May 19, 2018, 16:23Scott A. Whittey
Source; American Institute of Aeronautics and Astronautics
Developing the Navy’s NC Flying Boats:
Transforming Aeronautical Engineering for the First
Eric J. Silberg and David J. Haas
Naval Surface Warfare Center, Carderock Division, West Bethesda, Maryland, 20817
Significant advances in construction were necessary in order to build the unprecedented Nancy flying boats.
The aircraft was simply too large and complex to be built by a single manufacturer, especially
given that the original intent was to produce the aircraft in quantity for combat use. It was decided to break the construction up into components and sub-contract the build to manufacturers who could fabricate the specialized pieces. Curtiss would be responsible for the overall construction and integration of all the parts, and the Navy, with Westervelt as its representative, would retain overall authority over the build.
This method of construction, while standard today, and common for ships of the day was new for aircraft and required significant coordination and precision in design in order for all the pieces to fit together and work as required. The following major components of the NC flying boats were built by the different companies
Shown in Table 1.
Manufacturers of NC Flying Boat Components
Hulls: Curtiss Engineering Corporation, Garden City, NY (NC-1)
Lawley & Sons Boat Co, Boston, MA (NC-2, NC-3)
Herreschoff Co., Briston, RI (NC-4)
Tail Booms: Pigeon -Fraser Hollow Spar Co., Boston, MA
Gas Tanks: Aluminum Co. of America, Pittsburg, PA
Wings, Control Surfaces, and Struts: Locke Body Co., New York City, NY ,Unger Bros., Newark, NJ
Metal Fittings: Brewster Body Co., New York City, NY, Beaver Machine Co., Newark, NJ
Wing Tip Floats: Albany Boat Co., Albany, NY
Liberty Engines: Packard Motor Company, Detroit, MI
24“NC Boats Were Built to Fight Submarines”. Aircraft Journal , May 24, 1919. Archive of the National Air and Space Museum, Washington, D.C., NC-4 Collection.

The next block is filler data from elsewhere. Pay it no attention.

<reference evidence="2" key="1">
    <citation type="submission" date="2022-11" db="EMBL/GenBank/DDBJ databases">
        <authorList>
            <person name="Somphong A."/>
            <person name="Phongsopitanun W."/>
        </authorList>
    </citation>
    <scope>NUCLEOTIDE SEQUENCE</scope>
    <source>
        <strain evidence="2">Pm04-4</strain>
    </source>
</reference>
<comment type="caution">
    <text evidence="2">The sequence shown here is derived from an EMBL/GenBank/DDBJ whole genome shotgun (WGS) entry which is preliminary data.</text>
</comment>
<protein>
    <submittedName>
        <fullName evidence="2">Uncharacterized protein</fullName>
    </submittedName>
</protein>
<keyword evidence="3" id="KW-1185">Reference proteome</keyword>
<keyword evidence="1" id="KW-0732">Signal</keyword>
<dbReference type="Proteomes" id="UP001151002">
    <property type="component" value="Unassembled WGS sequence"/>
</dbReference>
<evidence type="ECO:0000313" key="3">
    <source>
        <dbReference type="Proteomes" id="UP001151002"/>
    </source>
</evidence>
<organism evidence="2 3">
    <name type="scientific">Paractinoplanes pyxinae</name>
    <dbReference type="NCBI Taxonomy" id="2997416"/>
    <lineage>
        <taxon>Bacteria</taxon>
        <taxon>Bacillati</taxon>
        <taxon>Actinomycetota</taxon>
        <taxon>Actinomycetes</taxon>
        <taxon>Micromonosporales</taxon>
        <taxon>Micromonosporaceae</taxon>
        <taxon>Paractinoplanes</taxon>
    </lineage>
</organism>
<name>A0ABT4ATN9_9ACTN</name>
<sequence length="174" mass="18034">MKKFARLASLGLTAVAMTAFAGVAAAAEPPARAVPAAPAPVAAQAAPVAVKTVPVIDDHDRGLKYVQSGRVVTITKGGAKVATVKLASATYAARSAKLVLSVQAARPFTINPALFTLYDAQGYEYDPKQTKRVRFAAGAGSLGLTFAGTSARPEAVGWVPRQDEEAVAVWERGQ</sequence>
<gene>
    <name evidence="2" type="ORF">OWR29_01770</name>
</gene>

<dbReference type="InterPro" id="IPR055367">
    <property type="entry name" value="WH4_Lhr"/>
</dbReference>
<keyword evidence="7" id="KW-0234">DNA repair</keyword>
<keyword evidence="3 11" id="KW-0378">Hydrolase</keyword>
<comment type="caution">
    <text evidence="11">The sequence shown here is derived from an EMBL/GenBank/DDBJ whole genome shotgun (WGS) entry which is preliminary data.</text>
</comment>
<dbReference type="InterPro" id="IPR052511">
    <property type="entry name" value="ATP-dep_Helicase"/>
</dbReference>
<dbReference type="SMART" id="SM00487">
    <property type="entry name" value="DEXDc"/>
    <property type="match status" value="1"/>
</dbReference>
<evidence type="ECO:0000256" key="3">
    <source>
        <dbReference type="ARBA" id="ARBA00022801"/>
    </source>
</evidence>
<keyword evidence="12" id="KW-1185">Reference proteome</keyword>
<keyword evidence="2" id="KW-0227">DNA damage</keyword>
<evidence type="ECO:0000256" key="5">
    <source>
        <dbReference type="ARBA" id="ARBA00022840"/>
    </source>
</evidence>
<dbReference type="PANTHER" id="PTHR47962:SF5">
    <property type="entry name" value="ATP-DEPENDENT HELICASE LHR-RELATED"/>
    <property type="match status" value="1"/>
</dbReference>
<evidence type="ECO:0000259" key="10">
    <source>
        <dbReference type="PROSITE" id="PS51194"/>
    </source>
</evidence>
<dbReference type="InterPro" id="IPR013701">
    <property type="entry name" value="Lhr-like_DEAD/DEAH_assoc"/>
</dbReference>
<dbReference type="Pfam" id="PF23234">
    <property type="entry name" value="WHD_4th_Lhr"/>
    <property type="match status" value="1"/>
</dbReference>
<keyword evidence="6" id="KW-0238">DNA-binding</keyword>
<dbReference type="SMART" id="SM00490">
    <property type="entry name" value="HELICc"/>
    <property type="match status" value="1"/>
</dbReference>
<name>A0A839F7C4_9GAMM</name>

These companies had significant expertise, but in areas not necessarily related to aircraft manufacturing. For example, Unger Brothers was a maker of fine silverware and jewelry,
Locke Body Company was a high -end automobile coach -builder, and Pigeon Fraser Hollow Spar Company built masts and spars for racing yachts.11 Westervelt, G. C., “Design and Construction of
NC Flying Boats”. United States Naval Institute Proceedings, Vol 45, No
199, September 1919, pp. 1529 -1581.
There was concern early in the process that the components would not fit or be serviceable, but those fears were quickly allayed during the first build of the NC-1. These companies were able to quickly adapt their specialties to the unique requirements of aircraft manufacturing and the assemblies all fit together very well
Equipped for Success
The vehicle itself was not the only development in aviation technology.
The equipment installed and used on the transatlantic flight was cutting edge, and some was being tested for the first time. The Nancies were equipped with a full assortment of avionics. The cockpit had airspeed gauges, altimeters, compasses, pitch attitude and angle of bank indicators, and engine performance and status gauges
. Up front in the navigator’s compartment, the aircraft commander had a specially designed sextant that
could be used without a horizon for sighting, a drift indicator compass, and a table under the deck for
all the necessary maps and charts. The real innovations were in the radio compartment, though. The
radio operator had access to 75 mile short range and 300 mile long range radio sets , and there was an intercom system allowing the crew to speak with one another and even allowed the commander to speak over the radio. There were two sets of antennae for use depending on whether the boat was
on the water or in the air; one fixed between the wing struts and one trailing unit that could be reeled in before landing (Fig. 24).
These radios allowed the Nancies to communicate with each other and with the ships strung out across the Atlantic .Radio was not used for communication alone; for the first time it would be used over a long distance for navigation. The Nancies had radio compasses, or radio direction finders, that the radio operator would tune to a transmitter to determine the aircraft’s relative bearing to the location of the transmitter . Ships strung out across the Atlantic were equipped with these transmitters to provide a beacon for the aircraft to follow.
The radio compass worked well while installed on the NC-2 with its twin -tandem engine configuration,
providing good bearings out to sixty miles. Unfortunately, there was insufficient time to fully test the installation with the final engine configuration and the interference created by the centerline engines significantly reducing the radio compass’ effective range.
26 Correspondence from CDR J. Towers, Commander NC Seaplane Division One, to Chief of Naval Operations, November 1919. Archive of the National Air and Space Museum, Washington, D.C., NC-4 Collection.